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Ulster Bank to sell 5,200 'non-performing' mortgages to vulture fund

The portfolio, worth €1.4 billion, is to be sold to Cerberus Capital Management LP.

ULSTER BANK HAS confirmed it has agreed to sell a portfolio of 5,200 mortgages to vulture fund Cerberus.

The portfolio is worth €1.4 billion and the bank said it does not contain any performing home loans or any home loans that are currently in an arrangement.

It is understood there are a small number of buy-to-let mortgages in the bundle that are in an arrangement with the bank but these have been deemed unsustainable. Many of the customers whose home loans are included in this sale had multiple forbearance arrangements with the bank.

There are 2,300 primary dwelling houses (PDHs) in the portfolio with an average arrears of €61,000 and an average of three forbearance arrangements with the bank. The average number of missed payments is 49.

There are also 2,900 buy-to-let mortgages in the portfolio with an average arrears of €32,000 and an average of four forbearance arrangements. For these loans, the average number of missed payments is 15 and the average length of time in arrears is 34 months.

The bank is giving customers 90 days notice of the sale to Cerberus Capital Management LP.

An Ulster Bank spokesperson said this “difficult decision” comes a decade after the financial crisis began and the continued extension of forbearance cannot be maintained.

“Not all mortgages are sustainable and we are obliged to reduce the level of non-performing loans on our balance sheet. For mortgages that are not sustainable, additional forbearance will not bring them back to a performing position,” they added.

“We will be in contact with all affected customers to help them as their loans transition to the new owner.”

The move by Ulster Bank follows the sale by Permanent TSB of  7,400 home mortgages and 3,300 buy-to-let loans to Lone Star, another vulture fund.


Commenting on this latest sale, David Hall CEO of Irish Mortgage Holders Organisation said today marks an “unprecedented two weeks of vulture fund sell offs”.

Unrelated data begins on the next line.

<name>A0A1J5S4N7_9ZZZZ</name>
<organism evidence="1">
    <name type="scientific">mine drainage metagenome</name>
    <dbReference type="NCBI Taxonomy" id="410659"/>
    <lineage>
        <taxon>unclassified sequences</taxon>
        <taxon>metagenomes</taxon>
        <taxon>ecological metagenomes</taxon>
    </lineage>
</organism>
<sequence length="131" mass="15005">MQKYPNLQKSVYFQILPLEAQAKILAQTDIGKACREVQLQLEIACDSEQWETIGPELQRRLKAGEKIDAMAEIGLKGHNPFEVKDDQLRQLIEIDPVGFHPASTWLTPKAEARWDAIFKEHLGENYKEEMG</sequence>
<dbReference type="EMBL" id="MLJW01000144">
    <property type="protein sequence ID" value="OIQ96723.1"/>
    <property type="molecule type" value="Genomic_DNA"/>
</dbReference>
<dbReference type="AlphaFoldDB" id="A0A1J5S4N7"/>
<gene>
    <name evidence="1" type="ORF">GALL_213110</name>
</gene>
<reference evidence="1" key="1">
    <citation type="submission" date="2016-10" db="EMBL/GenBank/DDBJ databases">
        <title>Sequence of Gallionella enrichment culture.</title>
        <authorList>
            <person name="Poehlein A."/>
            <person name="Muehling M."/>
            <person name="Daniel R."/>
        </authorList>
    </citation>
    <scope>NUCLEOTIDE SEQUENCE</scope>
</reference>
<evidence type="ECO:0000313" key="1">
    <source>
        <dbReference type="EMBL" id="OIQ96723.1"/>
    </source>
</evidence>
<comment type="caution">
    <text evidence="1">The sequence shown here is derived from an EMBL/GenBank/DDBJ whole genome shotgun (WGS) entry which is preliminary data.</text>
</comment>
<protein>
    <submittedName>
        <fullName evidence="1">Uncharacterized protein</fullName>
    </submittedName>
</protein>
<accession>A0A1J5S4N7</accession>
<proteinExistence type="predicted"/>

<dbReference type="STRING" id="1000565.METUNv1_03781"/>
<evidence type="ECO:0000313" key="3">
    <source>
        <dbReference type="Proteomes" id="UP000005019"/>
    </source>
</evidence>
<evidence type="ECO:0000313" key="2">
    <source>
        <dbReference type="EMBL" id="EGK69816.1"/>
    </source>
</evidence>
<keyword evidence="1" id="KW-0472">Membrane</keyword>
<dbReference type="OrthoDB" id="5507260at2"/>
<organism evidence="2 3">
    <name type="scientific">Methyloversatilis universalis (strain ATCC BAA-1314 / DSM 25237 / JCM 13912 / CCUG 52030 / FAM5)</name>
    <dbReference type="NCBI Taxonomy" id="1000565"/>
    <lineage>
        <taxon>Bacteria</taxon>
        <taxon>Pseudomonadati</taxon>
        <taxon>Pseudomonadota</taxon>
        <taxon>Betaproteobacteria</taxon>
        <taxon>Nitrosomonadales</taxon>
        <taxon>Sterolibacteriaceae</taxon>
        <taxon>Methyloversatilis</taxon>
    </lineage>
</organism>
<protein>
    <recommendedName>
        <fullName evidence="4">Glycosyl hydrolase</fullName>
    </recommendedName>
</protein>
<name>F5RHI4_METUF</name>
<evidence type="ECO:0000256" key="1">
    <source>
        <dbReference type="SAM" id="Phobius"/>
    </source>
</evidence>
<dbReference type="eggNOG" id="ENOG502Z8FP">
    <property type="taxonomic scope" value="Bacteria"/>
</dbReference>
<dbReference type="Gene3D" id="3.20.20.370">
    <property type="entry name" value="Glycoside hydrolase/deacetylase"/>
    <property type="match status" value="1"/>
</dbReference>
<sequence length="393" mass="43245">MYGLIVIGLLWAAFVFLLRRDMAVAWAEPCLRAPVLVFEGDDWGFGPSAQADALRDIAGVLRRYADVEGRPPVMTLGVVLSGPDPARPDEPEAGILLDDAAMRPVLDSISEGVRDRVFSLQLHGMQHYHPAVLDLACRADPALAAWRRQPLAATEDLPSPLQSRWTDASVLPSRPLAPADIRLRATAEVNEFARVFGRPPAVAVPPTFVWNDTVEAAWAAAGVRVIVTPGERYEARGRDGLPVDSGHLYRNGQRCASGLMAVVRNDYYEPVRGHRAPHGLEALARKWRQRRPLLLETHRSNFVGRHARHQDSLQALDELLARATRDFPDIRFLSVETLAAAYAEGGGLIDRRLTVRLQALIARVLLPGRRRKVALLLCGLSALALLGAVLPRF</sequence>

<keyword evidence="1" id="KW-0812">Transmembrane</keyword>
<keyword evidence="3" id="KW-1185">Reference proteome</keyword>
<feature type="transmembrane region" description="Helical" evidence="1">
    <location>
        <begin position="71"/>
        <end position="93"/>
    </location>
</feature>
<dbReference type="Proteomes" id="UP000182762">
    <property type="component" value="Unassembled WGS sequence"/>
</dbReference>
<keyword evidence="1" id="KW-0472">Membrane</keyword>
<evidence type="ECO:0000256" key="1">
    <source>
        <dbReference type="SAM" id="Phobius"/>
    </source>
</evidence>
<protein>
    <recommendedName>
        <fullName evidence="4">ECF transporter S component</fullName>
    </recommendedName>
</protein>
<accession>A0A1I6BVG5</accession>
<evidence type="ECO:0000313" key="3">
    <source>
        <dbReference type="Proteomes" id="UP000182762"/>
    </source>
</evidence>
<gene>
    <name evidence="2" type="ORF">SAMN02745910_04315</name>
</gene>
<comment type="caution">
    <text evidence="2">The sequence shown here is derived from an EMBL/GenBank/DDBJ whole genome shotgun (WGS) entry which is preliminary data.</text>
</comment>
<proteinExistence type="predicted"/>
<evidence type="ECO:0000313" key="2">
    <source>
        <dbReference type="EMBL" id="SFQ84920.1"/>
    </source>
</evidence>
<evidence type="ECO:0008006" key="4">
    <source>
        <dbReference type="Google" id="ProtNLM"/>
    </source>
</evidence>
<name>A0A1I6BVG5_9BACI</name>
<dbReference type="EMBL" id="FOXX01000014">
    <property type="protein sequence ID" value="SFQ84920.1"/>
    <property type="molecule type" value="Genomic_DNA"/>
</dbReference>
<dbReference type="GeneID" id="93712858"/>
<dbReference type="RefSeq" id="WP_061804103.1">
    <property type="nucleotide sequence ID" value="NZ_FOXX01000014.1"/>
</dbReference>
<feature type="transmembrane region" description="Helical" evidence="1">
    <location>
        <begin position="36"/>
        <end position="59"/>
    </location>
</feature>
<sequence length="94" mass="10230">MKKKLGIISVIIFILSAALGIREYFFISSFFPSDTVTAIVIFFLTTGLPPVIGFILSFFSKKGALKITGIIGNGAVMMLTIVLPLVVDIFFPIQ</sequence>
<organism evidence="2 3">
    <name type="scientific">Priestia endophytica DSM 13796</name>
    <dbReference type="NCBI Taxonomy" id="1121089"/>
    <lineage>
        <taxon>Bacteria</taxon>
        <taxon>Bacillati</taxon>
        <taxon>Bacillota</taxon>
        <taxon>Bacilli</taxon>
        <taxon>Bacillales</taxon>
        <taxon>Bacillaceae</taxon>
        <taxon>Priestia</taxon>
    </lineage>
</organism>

“Ulster bank say that of the 2,300 family homes they are selling to vultures, the family have been in an average of three mortgage restructuring arrangements. This proves the point which banks and their mouthpieces are ignoring. It’s about people’s ability to pay, not their willingness.”

Hall said banks, politicians and the Central Bank must be honest and “admit this is about people who can’t pay”.

“The Ulster Bank data shows that by confirming engagement by customers and attempts to pay.”

Fianna Fáil TD and chair of the Oireachtas Finance Committee John McGuinness said he has been contacted by many of the affected Permanent TSB customers in the last two weeks.

“It’s just horrendous,” he told He said he does not believe the stories of these customers “match the spin” that the banks put out.

McGuinness also accused the two banks of deliberately announcing these sales during te Dáil’s summer recess.

“I’m repeating my call today for the Dáil to be recalled so we can debate this and to stop it from happening.”

He said he was disappointed that bank executives were not forthcoming about these plans when they appeared before the Finance Committee before the recess.

They didn’t tell us anything about the plans, if anything they misled us. They said they were working on them but given the numbers of loans it is obvious they were well on in the planning.

“Is this the society we want? We are going to be left with a very broken society. If the Dáil isn’t going to be recalled, there should be a very public protest, outside the gates of Leinster House. People have to be galvanised now against the banks and against an uncaring – and I won’t say government – political system.”

If you are affected by this sale or the PTSB sale to Lone Star, we want to hear from you – email 

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